Rail at Hollywood Park seems best way to travel

Jun 24, 2003 7:44 AM

Through June 15 at Hollywood Park, 30 winners were sent out from the No. 1 post position in main track sprints (races under one mile), more than any other post.

In route races on the main track (one mile or over), only two horses had won from post eight and beyond in 41 starts.

Despite the favorable statistic, most trainers dread the rail in sprints. One of the most vocal is Mike Mitchell, third in the current standings with 13 wins and a six-time Hollywood champion.

"Sprinting, I hate the rail, just hate it," said the 55-year-old Mitchell. "If you’re on the outside you can kind of ride your race. But when you draw the one hole you have to go. And if a horse has no speed, I don’t think it really matters. If you have no speed and drop back a little bit, then you’re in a pickle. But if you have no speed and you’re on the outside, then you’re not in trouble. Going long, give me any post (and) it’s really fine. I’m kind of like a Sandy Hawley guy: give me the outside, get me in the clear, let me lose a length or so but don’t let me get shut off."

Patrick Valenzuela, who won nine races the weekend of June 14-15 to take the lead over Victor Espinoza, says the inside is not a disadvantage if a horse has speed.

"It depends on the horse, and whether the race is a sprint or a route," the 40-year-old Valenzuela said. "If you have a speed horse, you’re going to get a good break, get a good position and put your horse wherever you want to be. If I’m stuck way outside and have a couple speed horses inside me, I try to outrun them to the first turn. If not, I try to sit right outside them and get in the catbird seat.

"The pace scenario also is important. If you have all the speed in the world in a sprint and you’re on the inside, it doesn’t matter who’s outside of you. If you get a good break and get control of the race, that’s OK. If I’m on the outside and there’s speed on the inside, I’d rather sit right outside of them, depending on if your horse will go by horses or not."

Like most riders, Valenzuela studies Racing Form past performances of races in which he rides.

"You have to do your homework," said Valenzuela, who is recognized as a peerless gate rider. He puts his horse into the race early and rarely is compromised by a slow start.

"I thank God I’m able to get good breaks most of the time and I ride a lot of speed horses, so I try to dictate the pace or make the pace of the race and set it up the way I want," Valenzuela said. "Being a good gate rider is a God-given talent and I want to keep using it the best I can. But I ride horses as well coming from off the pace, too. I’m at my peak now and hope to stay there."

Mitchell, who has ridden Valenzuela with success for years, concurs, but still likes to avoid drawing the inside in sprints.

"Pat is just riding super, but when you’re on the rail (in a sprint), you just have to go," Mitchell said. "Like Patrick says it depends on your horse, but you’ve got to have a lot of speed to overcome the inside and sometimes a horse doesn’t want to run that way."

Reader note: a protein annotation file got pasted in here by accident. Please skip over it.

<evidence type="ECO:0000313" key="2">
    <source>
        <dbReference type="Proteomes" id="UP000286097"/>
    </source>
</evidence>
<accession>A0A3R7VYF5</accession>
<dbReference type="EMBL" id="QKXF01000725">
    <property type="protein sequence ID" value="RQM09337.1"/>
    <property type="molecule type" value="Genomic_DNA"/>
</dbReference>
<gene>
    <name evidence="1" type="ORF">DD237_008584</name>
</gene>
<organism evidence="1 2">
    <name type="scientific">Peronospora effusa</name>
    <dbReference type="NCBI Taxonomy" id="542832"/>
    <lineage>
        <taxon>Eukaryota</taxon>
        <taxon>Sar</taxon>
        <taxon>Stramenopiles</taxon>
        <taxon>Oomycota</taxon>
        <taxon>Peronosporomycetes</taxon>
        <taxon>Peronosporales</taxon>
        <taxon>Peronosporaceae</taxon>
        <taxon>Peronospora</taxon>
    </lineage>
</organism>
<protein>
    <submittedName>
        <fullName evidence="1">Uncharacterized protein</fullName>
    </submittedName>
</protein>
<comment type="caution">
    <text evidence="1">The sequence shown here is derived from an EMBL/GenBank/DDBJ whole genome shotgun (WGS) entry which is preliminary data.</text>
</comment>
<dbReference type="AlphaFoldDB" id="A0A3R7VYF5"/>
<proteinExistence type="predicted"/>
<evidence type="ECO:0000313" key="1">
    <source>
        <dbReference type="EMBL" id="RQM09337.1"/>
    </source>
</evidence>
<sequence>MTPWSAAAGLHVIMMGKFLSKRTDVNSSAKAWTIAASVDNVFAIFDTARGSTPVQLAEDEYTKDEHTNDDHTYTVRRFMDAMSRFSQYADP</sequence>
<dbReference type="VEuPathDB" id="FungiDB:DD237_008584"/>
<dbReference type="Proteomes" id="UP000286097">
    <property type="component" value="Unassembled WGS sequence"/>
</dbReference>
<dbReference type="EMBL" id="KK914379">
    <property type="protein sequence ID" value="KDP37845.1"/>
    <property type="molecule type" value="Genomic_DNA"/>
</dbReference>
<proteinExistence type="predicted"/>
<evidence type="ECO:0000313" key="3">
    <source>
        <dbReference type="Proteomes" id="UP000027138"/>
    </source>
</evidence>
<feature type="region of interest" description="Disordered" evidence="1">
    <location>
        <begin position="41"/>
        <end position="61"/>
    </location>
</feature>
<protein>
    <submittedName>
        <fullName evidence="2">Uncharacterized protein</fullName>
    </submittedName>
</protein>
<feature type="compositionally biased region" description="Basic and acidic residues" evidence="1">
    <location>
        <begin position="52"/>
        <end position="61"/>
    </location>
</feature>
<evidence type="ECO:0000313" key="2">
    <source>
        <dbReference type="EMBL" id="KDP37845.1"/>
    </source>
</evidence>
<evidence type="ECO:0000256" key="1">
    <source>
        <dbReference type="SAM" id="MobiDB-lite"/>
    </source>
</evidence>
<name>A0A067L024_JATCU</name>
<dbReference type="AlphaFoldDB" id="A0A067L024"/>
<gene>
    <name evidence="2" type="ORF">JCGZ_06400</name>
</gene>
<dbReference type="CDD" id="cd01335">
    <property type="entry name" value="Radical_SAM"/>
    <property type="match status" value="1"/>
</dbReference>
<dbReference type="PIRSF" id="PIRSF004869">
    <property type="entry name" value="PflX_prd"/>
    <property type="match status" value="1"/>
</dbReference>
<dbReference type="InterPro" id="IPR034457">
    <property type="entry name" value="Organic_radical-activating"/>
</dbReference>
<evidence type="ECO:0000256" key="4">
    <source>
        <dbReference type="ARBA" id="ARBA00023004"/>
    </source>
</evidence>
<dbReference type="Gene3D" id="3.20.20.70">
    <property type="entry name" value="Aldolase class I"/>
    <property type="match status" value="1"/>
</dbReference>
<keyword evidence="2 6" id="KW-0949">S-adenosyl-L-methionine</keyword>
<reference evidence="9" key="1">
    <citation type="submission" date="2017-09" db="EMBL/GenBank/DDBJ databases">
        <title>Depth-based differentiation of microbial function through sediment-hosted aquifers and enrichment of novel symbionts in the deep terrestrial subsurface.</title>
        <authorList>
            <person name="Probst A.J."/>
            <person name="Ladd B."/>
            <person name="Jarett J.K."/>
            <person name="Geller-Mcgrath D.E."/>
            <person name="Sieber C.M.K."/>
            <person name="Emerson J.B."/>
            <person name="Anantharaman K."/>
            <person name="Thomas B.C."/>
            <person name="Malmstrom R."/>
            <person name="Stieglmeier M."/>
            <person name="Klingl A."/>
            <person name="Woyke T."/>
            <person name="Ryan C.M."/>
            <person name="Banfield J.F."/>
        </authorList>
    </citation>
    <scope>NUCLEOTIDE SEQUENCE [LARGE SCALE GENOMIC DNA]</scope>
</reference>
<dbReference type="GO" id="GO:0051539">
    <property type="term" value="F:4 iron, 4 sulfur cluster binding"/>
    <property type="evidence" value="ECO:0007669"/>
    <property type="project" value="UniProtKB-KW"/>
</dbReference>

That said, if any jockey can overcome biases, it’s Pat Valenzuela.

"I’ve never seen anybody break a horse like him," Mitchell said. "I remember Gary Stevens telling me one time that Pat was just born with the ability to break fast from the gate, where a lot of riders have to work at it, but Pat is just a natural. He could put Silky Sullivan on the lead. In fact, in some instances, you have to be careful because if you have a really good speed horse, and Pat’s riding it, you worry about him going too fast early."

But not lately, according to Mitchell.

"Pat’s more seasoned now," he said. "In all the years I’ve ridden him, he really rides a smart race now. He’s always been good, but (recently) I’ve watched him hone his skills and be more patient and stay out of trouble. He knows the horse he’s on and he won’t use him up early if he doesn’t have to. He’s just a great rider."

THE HOMESTRETCH: Add news you can bet on: In the May 13-19 editions of Âí­GamingToday, the headline on our column was, "”˜Maker’ overconfident, under trained for Derby?," quoting trainers we interviewed after Empire Maker’s defeat as the Kentucky Derby favorite. They stated he was under trained for the Run for the Roses by Bobby Frankel, who was confident the colt could win despite missing training due to a bruised foot. Frankel pooh-poohed any such criticism before the Derby, but after Empire Maker won the Belmont, Frankel fessed up and admitted he should have trained his horse harder for the Derby. Add news you can bet on II: Although we did not pick the Belmont winner, we did hit the exacta cold on the pre-Belmont odds, making Funny Cide even money and Empire Maker 2-1, their precise odds in the third leg of the Triple Crown . . . It’s remarkable that every time I get behind someone at an automatic mutuel machine, they’re deliberating over a paltry $3 voucher and standing there like they’re reading "War and Peace" before they make their play.